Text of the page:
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VIDEO: How Break Dancing And Hip Hop Saved My Life

Krubel Amare shows off a head spin in the KUOW studio.
KUOW Photo / Sanda Htyte
Krubel Amare shows off a head spin in the KUOW studio.

When I’m break dancing, I feel free. That is the best feeling, when you don’t care what others think. You don’t care what you even think at that moment in time.

People think of hip hop as music, but it's much more than that. It's a culture and a lifestyle. Hip hop is a form of self-expression, a way of putting out a positive message for others. It is a beautiful craft that emerged in the South Bronx in the mid-1970s. The four elements that define hip-hop are graffiti, b-boying, MCing, DJing, along with the knowledge and wisdom that create motivation for others to pursue this art form.   

My form of self-expression is breaking, also known as “b-boying.”

When I was younger it was hard finding something I wanted to put my time and effort into and actually commit. I hated going to school. I had a lot of trouble at home. Breaking was my way to escape that and elevate.

Watch Krubel Amare perform with Sammy Tekle and Niko Serpanos at the RadioActive community listening party

I was first introduced to breaking through an after-school program that was held at my middle school. These programs were free, so I used that time to explore, and I found breaking as something that interested me.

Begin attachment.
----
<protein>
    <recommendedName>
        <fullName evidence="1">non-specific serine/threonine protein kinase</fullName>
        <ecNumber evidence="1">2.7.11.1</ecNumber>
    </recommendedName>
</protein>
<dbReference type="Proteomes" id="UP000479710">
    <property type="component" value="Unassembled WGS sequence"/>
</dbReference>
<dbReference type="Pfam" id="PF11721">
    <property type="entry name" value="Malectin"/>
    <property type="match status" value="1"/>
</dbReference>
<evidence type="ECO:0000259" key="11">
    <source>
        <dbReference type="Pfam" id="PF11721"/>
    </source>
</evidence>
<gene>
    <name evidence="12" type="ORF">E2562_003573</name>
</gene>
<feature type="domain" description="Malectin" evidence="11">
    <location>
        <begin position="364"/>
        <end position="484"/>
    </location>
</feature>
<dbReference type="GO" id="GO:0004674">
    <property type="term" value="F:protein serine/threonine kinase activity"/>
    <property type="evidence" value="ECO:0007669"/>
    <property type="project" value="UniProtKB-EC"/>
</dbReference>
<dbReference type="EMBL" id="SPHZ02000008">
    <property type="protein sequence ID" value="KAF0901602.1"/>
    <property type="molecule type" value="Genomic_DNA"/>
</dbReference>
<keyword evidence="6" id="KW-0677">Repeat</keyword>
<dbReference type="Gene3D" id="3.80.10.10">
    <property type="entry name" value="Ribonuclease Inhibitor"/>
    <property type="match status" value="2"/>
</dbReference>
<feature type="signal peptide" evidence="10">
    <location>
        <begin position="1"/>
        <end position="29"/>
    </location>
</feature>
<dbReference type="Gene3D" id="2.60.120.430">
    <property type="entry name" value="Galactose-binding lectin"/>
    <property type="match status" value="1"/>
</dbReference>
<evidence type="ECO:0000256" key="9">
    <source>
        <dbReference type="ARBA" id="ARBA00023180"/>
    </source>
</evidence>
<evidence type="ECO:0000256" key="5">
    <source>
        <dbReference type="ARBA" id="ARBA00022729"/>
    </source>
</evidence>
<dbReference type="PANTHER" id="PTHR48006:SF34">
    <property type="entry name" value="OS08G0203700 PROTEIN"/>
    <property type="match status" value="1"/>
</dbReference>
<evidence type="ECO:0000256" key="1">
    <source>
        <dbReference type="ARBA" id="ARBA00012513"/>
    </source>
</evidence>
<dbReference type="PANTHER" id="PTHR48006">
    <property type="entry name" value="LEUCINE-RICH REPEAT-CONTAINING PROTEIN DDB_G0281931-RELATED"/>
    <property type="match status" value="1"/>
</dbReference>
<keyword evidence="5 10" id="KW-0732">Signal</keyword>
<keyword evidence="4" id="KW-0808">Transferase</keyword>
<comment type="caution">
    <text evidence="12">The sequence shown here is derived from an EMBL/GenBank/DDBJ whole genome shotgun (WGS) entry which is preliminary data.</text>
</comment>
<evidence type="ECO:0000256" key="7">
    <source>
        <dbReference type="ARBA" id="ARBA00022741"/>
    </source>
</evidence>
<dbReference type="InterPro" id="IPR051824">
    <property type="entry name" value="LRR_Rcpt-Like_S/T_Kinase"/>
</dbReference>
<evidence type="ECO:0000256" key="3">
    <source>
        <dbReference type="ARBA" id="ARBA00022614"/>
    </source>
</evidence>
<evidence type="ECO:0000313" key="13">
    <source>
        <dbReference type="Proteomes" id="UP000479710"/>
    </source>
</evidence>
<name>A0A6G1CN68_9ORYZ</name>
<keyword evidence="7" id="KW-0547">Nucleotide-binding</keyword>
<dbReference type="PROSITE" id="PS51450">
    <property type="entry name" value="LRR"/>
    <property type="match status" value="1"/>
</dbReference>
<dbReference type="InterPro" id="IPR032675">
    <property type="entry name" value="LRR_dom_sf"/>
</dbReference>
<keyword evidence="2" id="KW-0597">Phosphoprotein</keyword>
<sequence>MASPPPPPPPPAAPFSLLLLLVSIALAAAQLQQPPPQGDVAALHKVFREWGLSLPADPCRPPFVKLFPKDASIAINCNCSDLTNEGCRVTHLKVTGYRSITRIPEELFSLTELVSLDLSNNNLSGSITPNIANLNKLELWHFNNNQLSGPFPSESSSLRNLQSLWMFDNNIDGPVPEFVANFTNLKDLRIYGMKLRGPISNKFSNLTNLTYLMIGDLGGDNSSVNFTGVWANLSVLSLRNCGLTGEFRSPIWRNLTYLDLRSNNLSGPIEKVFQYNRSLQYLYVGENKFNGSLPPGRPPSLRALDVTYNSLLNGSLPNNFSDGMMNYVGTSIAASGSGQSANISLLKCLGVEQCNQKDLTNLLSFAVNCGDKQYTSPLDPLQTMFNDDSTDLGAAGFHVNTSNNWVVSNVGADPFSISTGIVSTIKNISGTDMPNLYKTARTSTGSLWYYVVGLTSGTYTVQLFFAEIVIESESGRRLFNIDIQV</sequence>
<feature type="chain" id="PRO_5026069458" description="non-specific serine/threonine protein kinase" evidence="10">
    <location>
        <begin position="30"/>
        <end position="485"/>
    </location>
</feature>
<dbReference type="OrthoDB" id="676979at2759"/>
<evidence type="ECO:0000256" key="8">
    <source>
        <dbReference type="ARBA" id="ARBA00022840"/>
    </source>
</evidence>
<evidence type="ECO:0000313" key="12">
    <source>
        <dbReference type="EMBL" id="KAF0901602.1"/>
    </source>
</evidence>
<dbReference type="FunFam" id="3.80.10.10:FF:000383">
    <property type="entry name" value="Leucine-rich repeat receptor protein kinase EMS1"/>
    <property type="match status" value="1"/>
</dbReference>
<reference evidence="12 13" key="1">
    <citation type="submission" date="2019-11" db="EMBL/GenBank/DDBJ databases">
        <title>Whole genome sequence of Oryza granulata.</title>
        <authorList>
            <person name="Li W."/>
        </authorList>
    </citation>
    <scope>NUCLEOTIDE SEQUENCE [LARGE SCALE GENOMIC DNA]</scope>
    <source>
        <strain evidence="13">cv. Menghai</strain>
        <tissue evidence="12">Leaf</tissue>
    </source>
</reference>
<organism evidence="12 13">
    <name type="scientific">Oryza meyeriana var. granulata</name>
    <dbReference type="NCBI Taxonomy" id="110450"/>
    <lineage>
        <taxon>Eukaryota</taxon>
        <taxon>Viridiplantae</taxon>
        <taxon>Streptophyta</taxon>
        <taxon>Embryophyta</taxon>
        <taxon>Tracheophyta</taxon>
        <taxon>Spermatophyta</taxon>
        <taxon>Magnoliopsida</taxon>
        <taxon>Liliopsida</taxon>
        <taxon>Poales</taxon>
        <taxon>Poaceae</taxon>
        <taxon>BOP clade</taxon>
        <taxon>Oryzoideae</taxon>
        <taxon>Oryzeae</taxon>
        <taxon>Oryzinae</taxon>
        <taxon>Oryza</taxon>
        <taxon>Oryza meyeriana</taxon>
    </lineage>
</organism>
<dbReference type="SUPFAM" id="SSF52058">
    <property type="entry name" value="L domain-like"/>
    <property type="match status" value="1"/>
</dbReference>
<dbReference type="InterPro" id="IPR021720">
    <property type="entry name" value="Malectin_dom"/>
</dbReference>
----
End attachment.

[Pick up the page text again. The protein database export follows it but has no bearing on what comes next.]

[asset-pullquotes[{"quote": "The hip hop mentality is 'each one teach one.'", "style": "inset"}]]Breaking has helped me to get creative, and has introduced me to a community of people that I thought I would never meet in my entire life.

It showed me that not only can you build off of yourself, but you can build off of others as well. In b-boying, you are a student of the game but a teacher to the classroom. The hip hop mentality is “each one teach one.”

Everyone has something to offer. Everyone has something that they can take back with them mentally and spiritually. It opened my eyes and showed me that hip hop culture is about peace, love, unity and community.  

This culture is a never-ending cycle of inspiration and growth, and I can only hope that it exceeds its full potential throughout the years.  

Hip hop all around saved my life. If I wasn’t doing what I was doing then, I don’t know where I’d be now.

I want to give a shout out to everyone in the 206 hip hop community doing they thang right now. Inspirations of mine are Universal Zulu Nation and Massive Monkeys Crew. One love. Peace.

RadioActive is KUOW's program for high school students. This story was produced in RadioActive’s Spring Workshop. Listen to RadioActive stories, subscribe to the RadioActive podcast and stay in touch on Facebook and Twitter.